Food and no Food

Randall Stephens

Eating . . . and not eating. Since the post from the other day was about religion and weight gain, here's another about relieving world hunger and fasting for a cause.

NPR ran an intriguing story the other day about Former Congressman and director of Alliance to End Hunger Tony Hall, who "has joined dozens of religious leaders and thousands of supporters to protest budget cuts that they say will unfairly affect the poor." It reminded me of George McGovern's talk I heard at the University of Florida nearly a decade ago. The lecture was sponsored by the History Department. McGovern pondered his religious upbringing, discussed what the US could do to alleviate hunger around the globe, and spoke briefly about how the 9/11 attacks were changing America and its relationships with other nations. (I'm also thinking of activist and ag specialist Glen Fell who spoke at ENC the other day on his work training subsistence farmers around the globe in an effort to reduce hunger.)

Back to the NPR piece:

Pam Fessler, "Ex-Congressman Fasts To Protest Budget Cuts," NPR, April 17, 2011

PAM FESSLER: Meet Tony Hall. A few weeks ago, the 69-year-old might have been called a little pudgy. Today, he hikes up his pants before he sits.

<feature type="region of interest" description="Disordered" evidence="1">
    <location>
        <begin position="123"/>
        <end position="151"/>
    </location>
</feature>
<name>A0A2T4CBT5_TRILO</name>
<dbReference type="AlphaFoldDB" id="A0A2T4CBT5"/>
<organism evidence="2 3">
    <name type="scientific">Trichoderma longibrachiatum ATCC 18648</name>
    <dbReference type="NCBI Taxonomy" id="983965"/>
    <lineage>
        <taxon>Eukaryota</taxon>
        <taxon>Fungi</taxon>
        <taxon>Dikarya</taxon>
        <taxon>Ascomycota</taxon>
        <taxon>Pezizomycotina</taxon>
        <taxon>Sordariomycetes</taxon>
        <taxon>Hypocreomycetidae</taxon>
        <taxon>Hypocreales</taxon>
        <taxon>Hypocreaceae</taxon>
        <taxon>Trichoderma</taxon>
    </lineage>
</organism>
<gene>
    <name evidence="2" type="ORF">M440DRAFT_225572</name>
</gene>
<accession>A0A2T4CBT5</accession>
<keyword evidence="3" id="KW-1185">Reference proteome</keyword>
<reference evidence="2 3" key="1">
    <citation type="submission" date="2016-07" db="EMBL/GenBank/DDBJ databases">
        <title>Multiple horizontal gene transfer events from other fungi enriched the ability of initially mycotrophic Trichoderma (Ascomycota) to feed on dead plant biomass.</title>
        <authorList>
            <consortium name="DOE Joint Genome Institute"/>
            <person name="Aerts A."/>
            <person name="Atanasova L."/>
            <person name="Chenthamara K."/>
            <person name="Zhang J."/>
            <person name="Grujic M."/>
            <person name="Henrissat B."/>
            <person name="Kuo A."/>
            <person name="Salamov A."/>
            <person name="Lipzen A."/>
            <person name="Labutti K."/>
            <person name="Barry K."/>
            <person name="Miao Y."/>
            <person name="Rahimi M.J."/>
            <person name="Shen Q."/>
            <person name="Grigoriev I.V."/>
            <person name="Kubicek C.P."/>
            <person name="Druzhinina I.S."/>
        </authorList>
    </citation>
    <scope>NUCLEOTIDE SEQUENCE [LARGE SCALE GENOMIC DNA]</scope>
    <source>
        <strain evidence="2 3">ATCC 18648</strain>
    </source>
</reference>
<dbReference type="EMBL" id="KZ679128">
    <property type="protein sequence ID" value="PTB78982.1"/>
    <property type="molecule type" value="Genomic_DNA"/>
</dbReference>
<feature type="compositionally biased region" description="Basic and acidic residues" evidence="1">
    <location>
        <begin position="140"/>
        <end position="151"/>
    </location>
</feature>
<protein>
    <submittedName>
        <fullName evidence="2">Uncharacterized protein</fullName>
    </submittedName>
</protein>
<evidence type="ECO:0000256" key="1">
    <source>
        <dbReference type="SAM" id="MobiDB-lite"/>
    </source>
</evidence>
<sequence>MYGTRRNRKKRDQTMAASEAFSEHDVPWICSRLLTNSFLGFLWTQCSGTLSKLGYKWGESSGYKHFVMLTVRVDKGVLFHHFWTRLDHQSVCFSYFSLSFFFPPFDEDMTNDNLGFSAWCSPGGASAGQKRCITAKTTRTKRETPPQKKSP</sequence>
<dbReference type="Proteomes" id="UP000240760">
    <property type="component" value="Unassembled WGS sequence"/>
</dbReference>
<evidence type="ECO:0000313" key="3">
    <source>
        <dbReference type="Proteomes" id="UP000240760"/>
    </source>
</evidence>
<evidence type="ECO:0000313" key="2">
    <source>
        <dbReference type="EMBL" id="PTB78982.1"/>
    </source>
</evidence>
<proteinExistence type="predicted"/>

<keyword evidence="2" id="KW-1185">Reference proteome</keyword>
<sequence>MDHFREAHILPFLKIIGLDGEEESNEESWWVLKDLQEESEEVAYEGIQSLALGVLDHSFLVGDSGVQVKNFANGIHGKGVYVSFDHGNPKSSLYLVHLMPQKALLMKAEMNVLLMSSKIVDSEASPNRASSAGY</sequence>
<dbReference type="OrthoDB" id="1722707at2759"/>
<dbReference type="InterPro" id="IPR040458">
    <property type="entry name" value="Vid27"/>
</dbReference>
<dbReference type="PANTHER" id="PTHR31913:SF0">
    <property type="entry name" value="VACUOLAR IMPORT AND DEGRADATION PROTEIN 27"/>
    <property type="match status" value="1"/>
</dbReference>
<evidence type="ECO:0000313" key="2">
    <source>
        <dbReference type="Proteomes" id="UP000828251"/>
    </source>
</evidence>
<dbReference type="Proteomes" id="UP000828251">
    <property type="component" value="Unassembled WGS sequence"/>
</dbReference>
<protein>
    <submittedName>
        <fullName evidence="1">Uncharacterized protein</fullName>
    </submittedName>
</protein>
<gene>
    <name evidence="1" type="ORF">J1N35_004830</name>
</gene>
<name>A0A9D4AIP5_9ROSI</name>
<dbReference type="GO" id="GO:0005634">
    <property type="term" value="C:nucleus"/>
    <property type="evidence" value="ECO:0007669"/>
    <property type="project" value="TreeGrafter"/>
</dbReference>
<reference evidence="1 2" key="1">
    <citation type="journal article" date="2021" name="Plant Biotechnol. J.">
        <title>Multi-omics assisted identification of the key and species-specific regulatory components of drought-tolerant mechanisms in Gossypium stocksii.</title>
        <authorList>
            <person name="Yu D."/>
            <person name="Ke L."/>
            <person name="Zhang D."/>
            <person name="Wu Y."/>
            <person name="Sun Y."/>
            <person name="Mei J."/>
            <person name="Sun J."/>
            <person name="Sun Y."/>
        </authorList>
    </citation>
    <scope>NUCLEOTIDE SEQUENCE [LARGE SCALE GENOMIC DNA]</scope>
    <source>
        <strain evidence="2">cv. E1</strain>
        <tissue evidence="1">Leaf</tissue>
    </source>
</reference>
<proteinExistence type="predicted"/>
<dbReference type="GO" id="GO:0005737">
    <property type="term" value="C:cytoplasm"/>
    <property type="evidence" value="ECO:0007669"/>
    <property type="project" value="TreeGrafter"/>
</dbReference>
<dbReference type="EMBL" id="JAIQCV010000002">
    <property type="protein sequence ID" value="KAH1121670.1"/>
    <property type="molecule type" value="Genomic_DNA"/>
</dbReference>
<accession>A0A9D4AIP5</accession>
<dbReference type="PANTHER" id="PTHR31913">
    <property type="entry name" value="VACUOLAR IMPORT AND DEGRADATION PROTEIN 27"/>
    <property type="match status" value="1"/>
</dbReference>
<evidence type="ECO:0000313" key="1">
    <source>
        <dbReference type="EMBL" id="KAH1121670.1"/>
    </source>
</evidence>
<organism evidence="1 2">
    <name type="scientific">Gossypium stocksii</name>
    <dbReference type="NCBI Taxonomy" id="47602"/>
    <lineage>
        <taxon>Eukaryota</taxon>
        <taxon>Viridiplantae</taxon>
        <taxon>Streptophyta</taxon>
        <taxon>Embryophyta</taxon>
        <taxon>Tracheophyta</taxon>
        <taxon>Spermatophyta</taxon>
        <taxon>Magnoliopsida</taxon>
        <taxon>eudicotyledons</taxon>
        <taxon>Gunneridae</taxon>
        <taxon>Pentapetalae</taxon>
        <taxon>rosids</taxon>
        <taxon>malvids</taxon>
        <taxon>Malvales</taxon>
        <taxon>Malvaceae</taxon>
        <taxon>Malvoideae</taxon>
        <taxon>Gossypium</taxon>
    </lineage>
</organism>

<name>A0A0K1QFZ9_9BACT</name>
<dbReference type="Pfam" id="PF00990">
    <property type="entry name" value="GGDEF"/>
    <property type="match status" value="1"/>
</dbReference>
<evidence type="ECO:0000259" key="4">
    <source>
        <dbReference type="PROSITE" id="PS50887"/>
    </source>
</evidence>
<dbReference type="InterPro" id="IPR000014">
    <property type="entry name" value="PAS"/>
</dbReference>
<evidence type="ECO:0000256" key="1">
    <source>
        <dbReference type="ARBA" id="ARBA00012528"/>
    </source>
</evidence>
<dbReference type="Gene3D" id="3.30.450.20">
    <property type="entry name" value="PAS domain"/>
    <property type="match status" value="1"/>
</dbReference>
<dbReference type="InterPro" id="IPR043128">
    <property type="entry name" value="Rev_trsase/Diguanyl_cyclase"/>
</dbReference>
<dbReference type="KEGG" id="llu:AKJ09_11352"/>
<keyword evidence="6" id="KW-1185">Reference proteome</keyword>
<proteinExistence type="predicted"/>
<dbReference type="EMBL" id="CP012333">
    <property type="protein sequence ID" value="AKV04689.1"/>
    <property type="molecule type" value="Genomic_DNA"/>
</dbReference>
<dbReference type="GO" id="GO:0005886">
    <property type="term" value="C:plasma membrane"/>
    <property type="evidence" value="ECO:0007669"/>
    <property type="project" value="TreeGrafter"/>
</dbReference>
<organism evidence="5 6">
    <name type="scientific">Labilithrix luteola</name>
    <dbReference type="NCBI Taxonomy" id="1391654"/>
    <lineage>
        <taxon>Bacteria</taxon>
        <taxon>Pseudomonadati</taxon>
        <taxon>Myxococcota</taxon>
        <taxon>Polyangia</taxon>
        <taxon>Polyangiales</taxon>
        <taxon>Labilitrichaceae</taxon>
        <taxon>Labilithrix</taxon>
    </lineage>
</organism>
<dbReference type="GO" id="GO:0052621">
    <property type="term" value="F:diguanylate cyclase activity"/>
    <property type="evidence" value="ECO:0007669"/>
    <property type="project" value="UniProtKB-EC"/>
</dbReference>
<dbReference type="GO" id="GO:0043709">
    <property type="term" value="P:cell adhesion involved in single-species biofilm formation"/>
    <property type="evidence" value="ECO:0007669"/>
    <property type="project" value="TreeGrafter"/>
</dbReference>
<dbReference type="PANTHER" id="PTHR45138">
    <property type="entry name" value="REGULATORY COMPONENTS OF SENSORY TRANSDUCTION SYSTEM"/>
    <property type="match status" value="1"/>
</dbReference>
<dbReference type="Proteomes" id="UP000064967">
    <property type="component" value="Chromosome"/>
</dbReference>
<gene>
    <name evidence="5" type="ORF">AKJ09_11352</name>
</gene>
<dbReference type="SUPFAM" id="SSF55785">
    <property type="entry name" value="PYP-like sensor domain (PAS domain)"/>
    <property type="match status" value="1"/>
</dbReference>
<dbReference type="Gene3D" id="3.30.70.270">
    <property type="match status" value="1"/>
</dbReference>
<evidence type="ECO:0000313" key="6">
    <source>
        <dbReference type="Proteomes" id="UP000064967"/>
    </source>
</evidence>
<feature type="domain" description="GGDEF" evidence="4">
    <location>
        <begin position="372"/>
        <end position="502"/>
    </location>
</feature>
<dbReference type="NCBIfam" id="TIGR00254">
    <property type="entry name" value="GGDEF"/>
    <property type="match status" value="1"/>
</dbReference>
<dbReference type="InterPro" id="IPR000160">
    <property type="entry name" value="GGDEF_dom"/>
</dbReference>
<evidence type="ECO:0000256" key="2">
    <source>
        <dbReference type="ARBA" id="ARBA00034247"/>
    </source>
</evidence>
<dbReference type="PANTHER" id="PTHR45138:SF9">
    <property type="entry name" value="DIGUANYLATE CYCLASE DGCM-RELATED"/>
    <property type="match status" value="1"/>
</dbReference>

Mr. HALL: I am the executive director of the Alliance to End Hunger.

FESSLER: He's also a former Democratic congressman from Ohio who made headlines in the 1990s by going on a 22-day hunger strike. He was protesting what he saw as congress's failure to address the problems of the poor. And today?

Mr. HALL: Well, I'm in my 18th day of a hunger fast. I started off as a water-only fast and now I'm doing liquids. And really what we're trying to do is raise awareness.

FESSLER: So far, he's lost about 18 pounds. But Hall says it's not so bad, especially when thousands of people around the world die each day of malnutrition and millions of Americans worry about their next meal. He worries what will happen if lawmakers accept proposed cuts in food stamps and foreign aid.

Mr. HALL: They have a moral obligation when they look at this budget not only to cut the budget but to cut it in a righteous way. . . .


This comment has been removed by the author.
Recently I heard long-time activists Stoughton and Alice Lynd talk about how the hunger strike has hardly ever really worked as a political tool, but it has been effective lately, especially within high security prisons.
Tom Van Dyke said…
Dude seems to be replaying his career "Greatest Hit," One-Hit Wonder thing. He pulled the same stunt after the House fell to the GOP in 1993 and cut a subcommittee that fed no one, but was tasked with raising "hunger awareness."

From 1993-2011, he got fat.

I don't want to get too cynical, but if it's a question of resources, just raise food & money for the hungry already.

And if it's a question of politics, go after ethanol subsidies or EU trade barriers, or the half-a-hundred other causes of hunger that aren't stamped G.O.P.
Randall said…
On a global scale, I suppose the US could give more than just .15% of GNP in foreign aid. That amount is lower than what these countries give:

Japan Portugal
New Zealand

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